|"NTFS has five released versions:"|
(and # v3.1 has 3 "subversions")
"# v1.0 with NT 3.1, released mid-1993
# v1.1 with NT 3.5, released fall 1994
# v1.2 with NT 3.51 (mid-1995) and NT 4 (mid-1996) (occasionally referred to as "NTFS 4.0", because OS version is 4.0)
# v3.0 from Windows 2000 ("NTFS V5.0")
# v3.1 from Windows XP (autumn 2001; "NTFS V5.1"), Windows Server 2003 (spring 2003; occasionally "NTFS V5.2"),
Windows Vista (mid-2005) (occasionally "NTFS V6.0"), Windows Server 2008, Windows 7.
While the different NTFS versions are for the most part fully forward- and backward-compatible, there are technical considerations for mounting newer NTFS volumes in older versions of Microsoft Windows. This affects dual-booting, and external portable hard drives."
One of the differences for the NTFS 6.0 used in Vista and Windows 7 is NTFS partitions can have sectors larger than 512 bytes - all previous file systems (software partitioning systems) have a max 512 byte sector size.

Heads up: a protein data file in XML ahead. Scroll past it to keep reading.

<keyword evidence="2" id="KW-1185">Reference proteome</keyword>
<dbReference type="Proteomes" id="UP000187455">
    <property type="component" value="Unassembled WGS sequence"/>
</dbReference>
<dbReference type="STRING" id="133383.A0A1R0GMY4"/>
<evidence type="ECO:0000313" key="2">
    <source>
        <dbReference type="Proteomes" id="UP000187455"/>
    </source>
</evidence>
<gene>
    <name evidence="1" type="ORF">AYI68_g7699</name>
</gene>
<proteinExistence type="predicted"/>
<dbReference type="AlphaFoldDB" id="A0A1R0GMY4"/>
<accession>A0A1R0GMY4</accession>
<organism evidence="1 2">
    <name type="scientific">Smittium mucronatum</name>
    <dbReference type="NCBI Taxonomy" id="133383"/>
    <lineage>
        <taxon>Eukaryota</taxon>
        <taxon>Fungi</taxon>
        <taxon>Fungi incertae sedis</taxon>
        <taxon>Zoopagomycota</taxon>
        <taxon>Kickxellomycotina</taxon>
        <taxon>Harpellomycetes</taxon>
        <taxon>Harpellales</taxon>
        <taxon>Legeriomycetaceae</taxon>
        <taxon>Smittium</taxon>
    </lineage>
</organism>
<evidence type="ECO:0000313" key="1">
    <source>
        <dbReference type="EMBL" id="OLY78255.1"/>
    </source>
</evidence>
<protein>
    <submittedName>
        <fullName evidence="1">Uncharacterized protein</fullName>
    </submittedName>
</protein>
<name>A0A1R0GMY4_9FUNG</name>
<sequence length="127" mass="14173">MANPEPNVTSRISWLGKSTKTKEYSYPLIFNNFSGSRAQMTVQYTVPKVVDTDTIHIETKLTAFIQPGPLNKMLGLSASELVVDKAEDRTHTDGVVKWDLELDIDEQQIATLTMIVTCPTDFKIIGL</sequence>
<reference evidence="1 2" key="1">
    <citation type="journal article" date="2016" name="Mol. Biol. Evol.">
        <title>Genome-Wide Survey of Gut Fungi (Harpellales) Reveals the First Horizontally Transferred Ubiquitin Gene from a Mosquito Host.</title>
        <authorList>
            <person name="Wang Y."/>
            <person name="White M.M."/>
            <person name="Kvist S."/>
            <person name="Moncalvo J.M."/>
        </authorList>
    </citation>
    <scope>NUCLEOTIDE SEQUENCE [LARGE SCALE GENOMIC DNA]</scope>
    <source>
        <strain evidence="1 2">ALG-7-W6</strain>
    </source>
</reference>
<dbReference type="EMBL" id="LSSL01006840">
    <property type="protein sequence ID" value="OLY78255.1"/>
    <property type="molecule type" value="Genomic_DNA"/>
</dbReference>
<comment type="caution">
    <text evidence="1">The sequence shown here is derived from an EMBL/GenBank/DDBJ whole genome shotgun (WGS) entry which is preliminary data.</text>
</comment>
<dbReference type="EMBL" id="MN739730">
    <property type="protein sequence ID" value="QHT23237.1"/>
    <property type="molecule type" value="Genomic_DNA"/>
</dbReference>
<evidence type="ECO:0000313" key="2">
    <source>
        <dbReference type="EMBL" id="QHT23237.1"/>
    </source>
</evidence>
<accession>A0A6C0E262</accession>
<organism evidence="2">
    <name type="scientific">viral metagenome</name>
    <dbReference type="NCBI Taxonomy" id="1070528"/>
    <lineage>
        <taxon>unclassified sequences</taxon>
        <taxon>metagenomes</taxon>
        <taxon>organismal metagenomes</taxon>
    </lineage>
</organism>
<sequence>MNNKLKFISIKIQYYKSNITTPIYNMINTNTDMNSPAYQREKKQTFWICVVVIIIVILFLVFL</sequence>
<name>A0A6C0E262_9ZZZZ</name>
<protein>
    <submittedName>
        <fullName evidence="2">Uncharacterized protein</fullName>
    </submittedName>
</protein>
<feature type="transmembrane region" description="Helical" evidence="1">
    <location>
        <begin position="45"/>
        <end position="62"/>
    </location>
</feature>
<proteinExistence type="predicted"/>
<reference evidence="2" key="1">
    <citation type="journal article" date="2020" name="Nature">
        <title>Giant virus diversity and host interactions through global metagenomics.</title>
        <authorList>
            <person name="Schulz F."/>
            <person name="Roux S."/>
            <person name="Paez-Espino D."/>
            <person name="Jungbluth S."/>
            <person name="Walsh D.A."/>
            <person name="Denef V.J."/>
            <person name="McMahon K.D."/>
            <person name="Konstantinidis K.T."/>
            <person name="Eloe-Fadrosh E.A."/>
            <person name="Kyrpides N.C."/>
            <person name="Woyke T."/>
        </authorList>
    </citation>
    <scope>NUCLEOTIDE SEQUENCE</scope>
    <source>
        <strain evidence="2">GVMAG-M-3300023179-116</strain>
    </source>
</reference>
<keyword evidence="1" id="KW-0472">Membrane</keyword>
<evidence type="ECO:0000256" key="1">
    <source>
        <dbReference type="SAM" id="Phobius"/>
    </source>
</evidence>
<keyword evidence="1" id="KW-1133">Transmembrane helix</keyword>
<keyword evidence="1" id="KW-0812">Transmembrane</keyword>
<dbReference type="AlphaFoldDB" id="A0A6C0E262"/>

I assume XP can't read the data on a partition if the sector size is larger than 512 bytes, but Vista can read NTFS partitions made with an older version of NTFS fine.
That can cause problems on a multiboot system.
Search result -
You may receive the error: “The disk management services could not complete the operation” when you try to convert a disk (MBR or GPT) to a dynamic disk
Apparently you can also have the problem of a Vista partition disappearing if not all partitions were made by Vista....
The partition that hosts Windows Vista may disappear if you use Windows XP to create a partition on a computer that has both Windows XP and Windows Vista installed